The recent murders of two Connecticut women spurred a roundtable discussion Thursday organized by the state child advocate and the Connecticut Coalition Against Domestic Violence.
Oxford resident Lori Jackson was murdered by her husband on May 7. Less than one month later, Kyla Ryng of Bristol was shot by her husband.
Karen Jarmoc executive director of Connecticut Coalition Against Domestic Violence, said one of the takeaways from the roundtable is the need for stronger collaboration among multiple systems that respond to children and families. She said that over the last decade, there were at least three dozen fatal incidents of family violence where children have witnessed the crimes.
"It's very concerning," Jarmoc said, "because as you can imagine, the impact of a child witnessing not just domestic violence, but a domestic violence homicide, is tremendously detrimental to their health and their well-being."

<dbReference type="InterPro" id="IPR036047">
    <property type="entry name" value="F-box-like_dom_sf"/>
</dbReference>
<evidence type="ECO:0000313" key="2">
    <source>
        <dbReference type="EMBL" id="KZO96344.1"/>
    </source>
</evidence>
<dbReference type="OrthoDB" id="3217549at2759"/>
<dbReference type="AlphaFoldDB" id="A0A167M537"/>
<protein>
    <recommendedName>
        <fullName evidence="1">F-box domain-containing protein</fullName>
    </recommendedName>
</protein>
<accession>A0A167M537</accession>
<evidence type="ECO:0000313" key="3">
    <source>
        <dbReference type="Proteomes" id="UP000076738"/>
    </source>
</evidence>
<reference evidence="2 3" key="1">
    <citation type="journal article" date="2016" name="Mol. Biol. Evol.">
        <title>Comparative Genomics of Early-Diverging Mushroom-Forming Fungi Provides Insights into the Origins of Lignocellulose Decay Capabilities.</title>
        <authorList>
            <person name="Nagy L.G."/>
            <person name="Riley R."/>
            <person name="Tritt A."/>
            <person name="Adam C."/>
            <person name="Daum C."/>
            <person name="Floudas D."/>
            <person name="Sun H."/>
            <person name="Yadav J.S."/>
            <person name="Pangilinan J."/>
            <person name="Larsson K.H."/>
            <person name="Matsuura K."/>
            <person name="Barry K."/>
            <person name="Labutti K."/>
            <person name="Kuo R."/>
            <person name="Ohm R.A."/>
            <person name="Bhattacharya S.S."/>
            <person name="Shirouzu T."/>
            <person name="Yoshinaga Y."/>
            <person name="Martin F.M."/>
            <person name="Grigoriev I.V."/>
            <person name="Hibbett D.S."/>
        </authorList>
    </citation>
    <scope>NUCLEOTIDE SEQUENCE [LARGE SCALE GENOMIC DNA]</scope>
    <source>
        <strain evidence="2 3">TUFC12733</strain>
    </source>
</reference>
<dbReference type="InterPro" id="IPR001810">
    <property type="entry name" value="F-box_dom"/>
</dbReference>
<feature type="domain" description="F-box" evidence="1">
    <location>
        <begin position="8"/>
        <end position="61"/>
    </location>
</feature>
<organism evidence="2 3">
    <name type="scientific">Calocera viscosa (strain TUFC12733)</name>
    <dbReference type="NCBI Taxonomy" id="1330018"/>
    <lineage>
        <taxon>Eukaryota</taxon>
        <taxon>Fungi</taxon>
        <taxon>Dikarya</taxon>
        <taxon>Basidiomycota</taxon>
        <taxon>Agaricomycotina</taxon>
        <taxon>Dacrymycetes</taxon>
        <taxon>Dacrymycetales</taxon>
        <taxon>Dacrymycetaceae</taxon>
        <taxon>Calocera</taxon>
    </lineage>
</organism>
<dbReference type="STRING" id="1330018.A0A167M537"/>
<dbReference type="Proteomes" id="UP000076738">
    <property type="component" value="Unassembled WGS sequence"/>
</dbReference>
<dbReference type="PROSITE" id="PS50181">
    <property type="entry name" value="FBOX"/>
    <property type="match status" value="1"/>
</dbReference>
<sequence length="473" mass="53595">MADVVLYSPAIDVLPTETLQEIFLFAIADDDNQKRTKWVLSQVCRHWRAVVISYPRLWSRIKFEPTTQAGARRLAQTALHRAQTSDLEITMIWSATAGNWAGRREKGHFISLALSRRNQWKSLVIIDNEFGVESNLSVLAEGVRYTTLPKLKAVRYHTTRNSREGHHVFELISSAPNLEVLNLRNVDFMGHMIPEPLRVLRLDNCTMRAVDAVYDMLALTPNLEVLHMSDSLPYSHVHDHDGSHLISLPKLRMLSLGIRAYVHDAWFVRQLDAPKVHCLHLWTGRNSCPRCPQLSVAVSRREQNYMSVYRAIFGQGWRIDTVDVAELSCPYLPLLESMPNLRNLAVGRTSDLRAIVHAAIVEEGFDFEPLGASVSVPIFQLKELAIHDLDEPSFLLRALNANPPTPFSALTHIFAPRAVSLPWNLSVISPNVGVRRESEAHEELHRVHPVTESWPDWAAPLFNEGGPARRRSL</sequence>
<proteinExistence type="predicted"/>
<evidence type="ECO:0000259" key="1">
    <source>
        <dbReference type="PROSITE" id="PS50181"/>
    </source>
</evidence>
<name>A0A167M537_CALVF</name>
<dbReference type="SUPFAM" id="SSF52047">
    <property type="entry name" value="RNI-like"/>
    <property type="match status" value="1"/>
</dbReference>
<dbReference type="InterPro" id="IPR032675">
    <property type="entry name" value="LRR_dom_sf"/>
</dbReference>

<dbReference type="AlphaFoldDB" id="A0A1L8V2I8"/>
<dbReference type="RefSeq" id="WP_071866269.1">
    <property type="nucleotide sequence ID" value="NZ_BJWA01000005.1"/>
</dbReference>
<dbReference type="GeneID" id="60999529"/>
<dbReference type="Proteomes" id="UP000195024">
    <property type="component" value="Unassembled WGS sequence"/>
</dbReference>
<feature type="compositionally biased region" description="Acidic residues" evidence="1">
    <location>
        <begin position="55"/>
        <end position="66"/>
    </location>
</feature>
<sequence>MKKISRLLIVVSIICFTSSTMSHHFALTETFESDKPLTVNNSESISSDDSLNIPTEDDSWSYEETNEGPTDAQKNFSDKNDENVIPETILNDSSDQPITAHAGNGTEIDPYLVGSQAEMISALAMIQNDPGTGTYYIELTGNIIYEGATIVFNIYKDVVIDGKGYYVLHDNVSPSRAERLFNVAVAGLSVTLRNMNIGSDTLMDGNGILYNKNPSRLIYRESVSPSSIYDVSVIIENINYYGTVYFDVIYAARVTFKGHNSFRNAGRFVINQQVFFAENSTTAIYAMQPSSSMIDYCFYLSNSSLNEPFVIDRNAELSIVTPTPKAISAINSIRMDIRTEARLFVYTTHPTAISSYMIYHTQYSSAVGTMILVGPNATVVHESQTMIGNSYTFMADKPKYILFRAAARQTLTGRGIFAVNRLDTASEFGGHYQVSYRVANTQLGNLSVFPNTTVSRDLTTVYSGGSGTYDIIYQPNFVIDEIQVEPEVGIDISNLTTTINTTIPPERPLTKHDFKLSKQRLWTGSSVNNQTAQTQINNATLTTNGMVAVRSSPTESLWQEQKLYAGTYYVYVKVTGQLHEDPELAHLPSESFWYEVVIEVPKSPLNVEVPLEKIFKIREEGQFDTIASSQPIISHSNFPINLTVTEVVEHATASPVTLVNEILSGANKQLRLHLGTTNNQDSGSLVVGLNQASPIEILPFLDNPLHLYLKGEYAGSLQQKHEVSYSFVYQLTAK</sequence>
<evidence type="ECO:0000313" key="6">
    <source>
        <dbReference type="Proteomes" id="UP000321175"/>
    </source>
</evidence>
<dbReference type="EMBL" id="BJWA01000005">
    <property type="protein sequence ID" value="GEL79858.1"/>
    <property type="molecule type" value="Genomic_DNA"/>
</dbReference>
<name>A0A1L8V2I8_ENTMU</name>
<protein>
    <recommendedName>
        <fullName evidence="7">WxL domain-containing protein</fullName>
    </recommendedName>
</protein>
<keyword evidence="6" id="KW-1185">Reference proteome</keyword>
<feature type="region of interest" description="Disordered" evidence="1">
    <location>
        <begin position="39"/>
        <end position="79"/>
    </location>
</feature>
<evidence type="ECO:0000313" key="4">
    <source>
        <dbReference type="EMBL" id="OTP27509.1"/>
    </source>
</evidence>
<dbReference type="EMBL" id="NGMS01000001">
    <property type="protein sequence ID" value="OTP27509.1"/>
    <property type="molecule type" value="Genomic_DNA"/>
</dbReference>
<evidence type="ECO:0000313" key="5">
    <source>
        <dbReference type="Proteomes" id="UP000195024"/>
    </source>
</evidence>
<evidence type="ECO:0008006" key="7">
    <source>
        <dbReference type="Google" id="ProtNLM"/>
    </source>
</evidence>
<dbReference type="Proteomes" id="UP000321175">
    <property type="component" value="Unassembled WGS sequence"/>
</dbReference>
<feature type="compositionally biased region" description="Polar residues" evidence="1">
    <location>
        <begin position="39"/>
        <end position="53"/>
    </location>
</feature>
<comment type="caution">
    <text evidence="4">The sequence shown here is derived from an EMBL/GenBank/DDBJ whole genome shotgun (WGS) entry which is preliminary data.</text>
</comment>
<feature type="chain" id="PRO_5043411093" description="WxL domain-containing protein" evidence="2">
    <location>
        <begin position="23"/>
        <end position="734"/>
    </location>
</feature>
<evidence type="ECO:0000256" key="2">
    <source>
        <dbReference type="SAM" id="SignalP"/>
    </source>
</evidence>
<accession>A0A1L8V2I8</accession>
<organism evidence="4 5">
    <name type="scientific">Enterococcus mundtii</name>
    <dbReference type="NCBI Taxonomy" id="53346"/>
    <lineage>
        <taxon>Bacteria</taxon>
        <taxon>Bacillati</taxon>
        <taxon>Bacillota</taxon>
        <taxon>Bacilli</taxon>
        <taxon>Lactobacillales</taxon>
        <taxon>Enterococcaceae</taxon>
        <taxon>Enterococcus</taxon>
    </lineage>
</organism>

Those involved in Thursday's discussion were representatives from the state police, the court system, the Department of Children and Families, and other community providers. They'll be part of a working group to develop a strategic plan around how community partners can improve the outcomes of children and families impacted by domestic violence.
Jarmoc said that improving communication among multiple systems is key. "We're each doing work within our own entities -- for example, the National Guard, law enforcement, the Department of Children and Families, the judicial branch, our state coalition -- quite often we're functioning within our own silos. So there might be some red flags, or information that one particular entity might be aware of. We're sometimes assuming the other is aware of it, too, and that is not the correct assumption."
Jarmoc added that while victims are encouraged to call for help, people who know the victim can also reach out. "What we try to emphasize is there is a statewide hotline number, and you don't have to be in a crisis. It's information. You'll have a certified domestic violence counselor answer the phone, and information is power."
Jarmoc stressed that anyone should feel comfortable calling the 24/7 hotline, which is confidential. The number is (888) 774-2900.